Voodoo-3 3500TV Video Card
Price: $

This review is by Chris Keenan on a very unique video card that has multifunctions that come with it.  Chris may be providing some pics on this card. Chris has almost got me interested in getting the card. Here is Chris's review.


Why did I buy this video card? There are a lot of reasons. I upgraded my system recently, basically bought a new motherboard, processor, and memory, and with the new board, came an AGP slot, which I didn't want to waste, plus I could use the free PCI slot, actually getting this freed up two PCI slots as it took place of my VooDoo2 card also. Secondly I was looking for some sort of TV in capability, which this card offered. So basically, I was accomplishing several things at once. But why did I choose this card over the ATI all in wonder that I was looking at, for the pure fact that it was AGP, plus a 2D/3D card in one. Features of this card are that it is 2D, which all of the new 3dfx cards are, it is 3D accelerated also, plus it has TV in, FM in, and TV out. Great features for the price that you pay.

System that is using the Card

(without video card) I had a AMD K6-2 450 with 64 megs of RAM. I have an ASUS P5A-B motherboard. Prior to the new video card, I had a Matrox Mystique 200 and a VooDoo2 video card. I have a 15" monitor for immediate testing.

Hardware installation

This part was a little tricky. If you don't have a good sense of your motherboards bios, installing this card could be a little tricky. When I first installed the card, the monitor would flash, but nothing would appear. I had to put the old card back in, to get any output. After reading the trouble shooting guide, I discovered that the new card required an interrupt, where as the old one, being PCI, already had that assigned. I made the proper adjustments to the bios, restarted, removed the old video card, and it worked fine. Now the VGA hookup is not on the back of the card, it is actually on a "POD". The 30pin connector plugs into the back of the card, and it has the VGA connection, plus the composite connections for RCA and SVideo in and out. Once I fixed the one problem, the installation was simple.

Installation of Drivers

This part was pretty simple. On initial startup, Windows 98 detected the new card, and installed a basic PCI SVGA driver for it. I put in the CD that comes with the card, and it ran itself. There are basically 3 parts that need installing. The Video Drivers, Video Control Panel, and then the TV tuner software. At various points, it will instruct you to restart. Don't do like I did and try to avoid that to speed up the process as the TV tuner needs the new drivers to load before installation. (Hey, when you're impatient to try a new toy, you try to skip some things.) Once installed, the card is ready for testing.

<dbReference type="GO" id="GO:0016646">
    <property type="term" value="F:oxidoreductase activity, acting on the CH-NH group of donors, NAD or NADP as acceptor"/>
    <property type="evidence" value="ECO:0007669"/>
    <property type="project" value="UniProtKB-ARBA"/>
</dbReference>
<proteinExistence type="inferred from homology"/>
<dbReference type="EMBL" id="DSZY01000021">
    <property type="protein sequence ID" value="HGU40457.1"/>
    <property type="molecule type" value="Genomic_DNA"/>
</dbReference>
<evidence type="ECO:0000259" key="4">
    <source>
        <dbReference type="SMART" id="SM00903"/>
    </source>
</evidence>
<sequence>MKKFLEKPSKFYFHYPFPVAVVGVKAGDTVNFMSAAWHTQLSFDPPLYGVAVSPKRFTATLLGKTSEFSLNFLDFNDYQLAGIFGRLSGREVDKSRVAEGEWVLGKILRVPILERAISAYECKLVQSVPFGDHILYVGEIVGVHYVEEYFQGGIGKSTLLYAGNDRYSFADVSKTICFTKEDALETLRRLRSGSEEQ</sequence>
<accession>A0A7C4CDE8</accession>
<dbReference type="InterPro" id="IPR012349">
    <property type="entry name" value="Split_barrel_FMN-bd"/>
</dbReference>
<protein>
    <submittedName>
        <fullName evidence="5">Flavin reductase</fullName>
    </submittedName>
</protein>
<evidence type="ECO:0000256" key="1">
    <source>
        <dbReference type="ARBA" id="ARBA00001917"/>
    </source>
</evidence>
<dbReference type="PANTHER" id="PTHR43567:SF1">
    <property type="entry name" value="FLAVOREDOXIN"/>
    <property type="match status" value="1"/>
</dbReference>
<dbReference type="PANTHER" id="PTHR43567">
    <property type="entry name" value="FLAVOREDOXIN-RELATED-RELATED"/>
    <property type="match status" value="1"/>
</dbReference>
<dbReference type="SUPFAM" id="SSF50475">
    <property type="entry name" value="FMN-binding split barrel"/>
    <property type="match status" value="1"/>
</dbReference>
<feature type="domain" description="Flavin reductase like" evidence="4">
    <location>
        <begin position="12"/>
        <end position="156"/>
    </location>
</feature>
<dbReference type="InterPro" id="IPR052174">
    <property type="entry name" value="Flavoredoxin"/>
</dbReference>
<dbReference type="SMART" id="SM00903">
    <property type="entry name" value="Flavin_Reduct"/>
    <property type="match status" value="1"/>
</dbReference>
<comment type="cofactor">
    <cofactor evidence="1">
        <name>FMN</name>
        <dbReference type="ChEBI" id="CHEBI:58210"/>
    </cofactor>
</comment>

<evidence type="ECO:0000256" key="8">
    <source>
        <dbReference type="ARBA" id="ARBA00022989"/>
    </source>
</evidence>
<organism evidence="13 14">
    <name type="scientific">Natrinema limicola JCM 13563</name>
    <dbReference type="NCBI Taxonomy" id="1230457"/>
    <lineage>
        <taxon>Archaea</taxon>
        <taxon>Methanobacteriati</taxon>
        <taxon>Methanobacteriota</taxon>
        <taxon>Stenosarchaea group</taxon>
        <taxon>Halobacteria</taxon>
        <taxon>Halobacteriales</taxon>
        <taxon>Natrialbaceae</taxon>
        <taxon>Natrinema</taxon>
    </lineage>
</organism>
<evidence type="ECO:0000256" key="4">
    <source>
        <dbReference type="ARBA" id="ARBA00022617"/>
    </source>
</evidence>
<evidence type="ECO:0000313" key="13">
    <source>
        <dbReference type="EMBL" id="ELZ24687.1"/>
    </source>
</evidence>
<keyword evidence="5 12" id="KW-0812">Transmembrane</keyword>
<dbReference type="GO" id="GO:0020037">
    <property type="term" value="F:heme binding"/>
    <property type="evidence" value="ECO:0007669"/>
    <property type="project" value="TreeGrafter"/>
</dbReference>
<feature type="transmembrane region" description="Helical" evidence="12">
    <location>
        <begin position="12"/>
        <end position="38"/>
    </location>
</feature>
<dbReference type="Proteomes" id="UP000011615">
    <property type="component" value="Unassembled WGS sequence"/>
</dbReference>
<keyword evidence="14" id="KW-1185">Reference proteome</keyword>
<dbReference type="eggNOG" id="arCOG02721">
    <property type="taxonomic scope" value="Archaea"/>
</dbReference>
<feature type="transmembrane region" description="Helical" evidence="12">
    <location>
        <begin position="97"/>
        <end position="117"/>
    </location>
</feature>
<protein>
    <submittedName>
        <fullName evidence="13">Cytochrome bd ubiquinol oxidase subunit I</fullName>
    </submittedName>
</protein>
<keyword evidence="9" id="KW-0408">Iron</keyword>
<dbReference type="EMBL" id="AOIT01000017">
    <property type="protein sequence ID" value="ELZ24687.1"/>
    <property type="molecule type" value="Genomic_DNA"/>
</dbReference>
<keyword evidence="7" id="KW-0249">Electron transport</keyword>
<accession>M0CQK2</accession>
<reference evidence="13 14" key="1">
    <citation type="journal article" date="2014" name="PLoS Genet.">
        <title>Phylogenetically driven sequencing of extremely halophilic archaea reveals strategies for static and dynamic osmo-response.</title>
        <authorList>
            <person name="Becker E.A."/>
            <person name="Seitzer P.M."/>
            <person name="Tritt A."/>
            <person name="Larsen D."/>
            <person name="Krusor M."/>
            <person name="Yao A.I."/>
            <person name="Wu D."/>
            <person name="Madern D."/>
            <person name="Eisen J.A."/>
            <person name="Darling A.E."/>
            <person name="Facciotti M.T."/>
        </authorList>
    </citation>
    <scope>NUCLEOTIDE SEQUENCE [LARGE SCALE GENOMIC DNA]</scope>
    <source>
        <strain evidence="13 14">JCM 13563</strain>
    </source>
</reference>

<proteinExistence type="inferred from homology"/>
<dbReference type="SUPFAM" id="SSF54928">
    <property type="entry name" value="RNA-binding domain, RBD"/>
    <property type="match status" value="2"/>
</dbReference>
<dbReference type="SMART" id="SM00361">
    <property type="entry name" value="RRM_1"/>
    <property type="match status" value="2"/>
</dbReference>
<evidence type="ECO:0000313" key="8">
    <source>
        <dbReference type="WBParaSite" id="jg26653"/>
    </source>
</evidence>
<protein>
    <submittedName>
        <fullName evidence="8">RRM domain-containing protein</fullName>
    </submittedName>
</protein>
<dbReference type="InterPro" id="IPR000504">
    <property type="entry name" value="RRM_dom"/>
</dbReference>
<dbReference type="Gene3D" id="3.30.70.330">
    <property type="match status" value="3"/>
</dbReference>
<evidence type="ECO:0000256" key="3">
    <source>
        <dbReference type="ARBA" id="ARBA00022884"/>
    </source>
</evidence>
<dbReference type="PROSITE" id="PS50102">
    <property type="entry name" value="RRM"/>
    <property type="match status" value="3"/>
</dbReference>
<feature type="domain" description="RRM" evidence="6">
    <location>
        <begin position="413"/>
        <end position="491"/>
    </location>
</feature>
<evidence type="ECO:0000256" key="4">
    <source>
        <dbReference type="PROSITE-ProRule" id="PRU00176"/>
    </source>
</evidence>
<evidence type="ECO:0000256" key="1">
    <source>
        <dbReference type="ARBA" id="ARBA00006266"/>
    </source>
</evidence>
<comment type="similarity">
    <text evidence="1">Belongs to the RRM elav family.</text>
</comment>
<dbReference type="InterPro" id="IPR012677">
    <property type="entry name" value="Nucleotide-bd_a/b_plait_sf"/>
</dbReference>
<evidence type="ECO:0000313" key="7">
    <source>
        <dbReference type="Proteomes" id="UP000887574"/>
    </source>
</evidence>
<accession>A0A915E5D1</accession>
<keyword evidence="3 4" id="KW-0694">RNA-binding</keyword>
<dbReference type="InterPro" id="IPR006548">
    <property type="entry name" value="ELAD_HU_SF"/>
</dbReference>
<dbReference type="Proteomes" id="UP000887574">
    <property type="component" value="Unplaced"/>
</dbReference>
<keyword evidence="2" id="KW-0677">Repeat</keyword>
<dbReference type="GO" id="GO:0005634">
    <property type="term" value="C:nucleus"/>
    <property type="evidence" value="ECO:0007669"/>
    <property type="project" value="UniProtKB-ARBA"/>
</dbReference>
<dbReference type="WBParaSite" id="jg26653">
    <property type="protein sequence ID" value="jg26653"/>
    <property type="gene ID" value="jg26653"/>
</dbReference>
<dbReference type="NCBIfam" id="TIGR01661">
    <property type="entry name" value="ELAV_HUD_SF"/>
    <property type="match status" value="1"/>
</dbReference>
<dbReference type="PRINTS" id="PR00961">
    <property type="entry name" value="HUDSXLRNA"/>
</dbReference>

Adjusting the settings The 3dfx Control panel lets you control everything about the card, and I do mean everything. One of the things I found to be of help is the ability to adjust settings for your desktop, Direct3D, and Glide components independently without effecting the other. There are also controls for the TV In and TV Out. Each would be adjusted to meet what you would want.

Using Card with Games

Games is the main purpose for this card. 183 Megahertz clock cycle, a heatsink for it bigger than my CPU has, this card has to fly, right.... and it does. I tested it with GPL, the mother of all system drainers known to man in the racing community. The game ran smoothly at 35 fps in 800x600 in full traffic, and topped out at 40fps without traffic. (I'm not sure what the maximum fps for this is) Before the new card, I could run GPL with the VooDoo2 card at 30fps in 640x480 more (I think that is the right numbers), and it would drop to 25fps with the full field around me. N99 flew like an eagle, not sure of the exact frame rate, but I had everything maxed out and it didn't skip once. SCGT took some tweaking, but it finally ran smoothly. NROS works just fine with TEN (Just wished TEN would work just fine with NROS <LOL>). I have played Quake and some other not racing games on it, and the combination VooDoo3, AMD's 3DNow!, and the special drivers, make those games rock smoothly. (If you have any Quake engine based games and want an awesome experience, this card is a must get.)

Overall Rating of Card

Overall, this is a great video card. The Video is fantastic. You can watch your TV while you surf the net, or surf the net on your TV if that is what you choose. The included software lets you capture video and stills, plus edit them. You can also get FM radio channels with it. The only draw back for this card is that it does not have a printed manual, and the quick install doesn't really tell you everything you need to know. So, if you're not experienced in upgrading your computer, this may not be the ideal card for you. I build custom systems for people, and this took me a while to get installed and working well on my system. (Plus I don't always read everything like I should either, <LOL>) So, I'm gonna give this card two ratings. The first is for performance, and on that it gets a 4.7 out of 5. The lack of true 32 bit rendering is the only real drawback. The other minor drawback is that it does generate some heat, so if you have an overclocked system, this may not be ideal. Now, the other rating I will give it, and that is ease of installation, and in my case, it gets a 2 out of 5. The lack of a printed manual, important information being put into the trouble shooting section of the quick reference leaflet, and the "POD", while it is simple to connect, it's size is somewhat of a draw back.. But is the installation worth the end results, yes they are.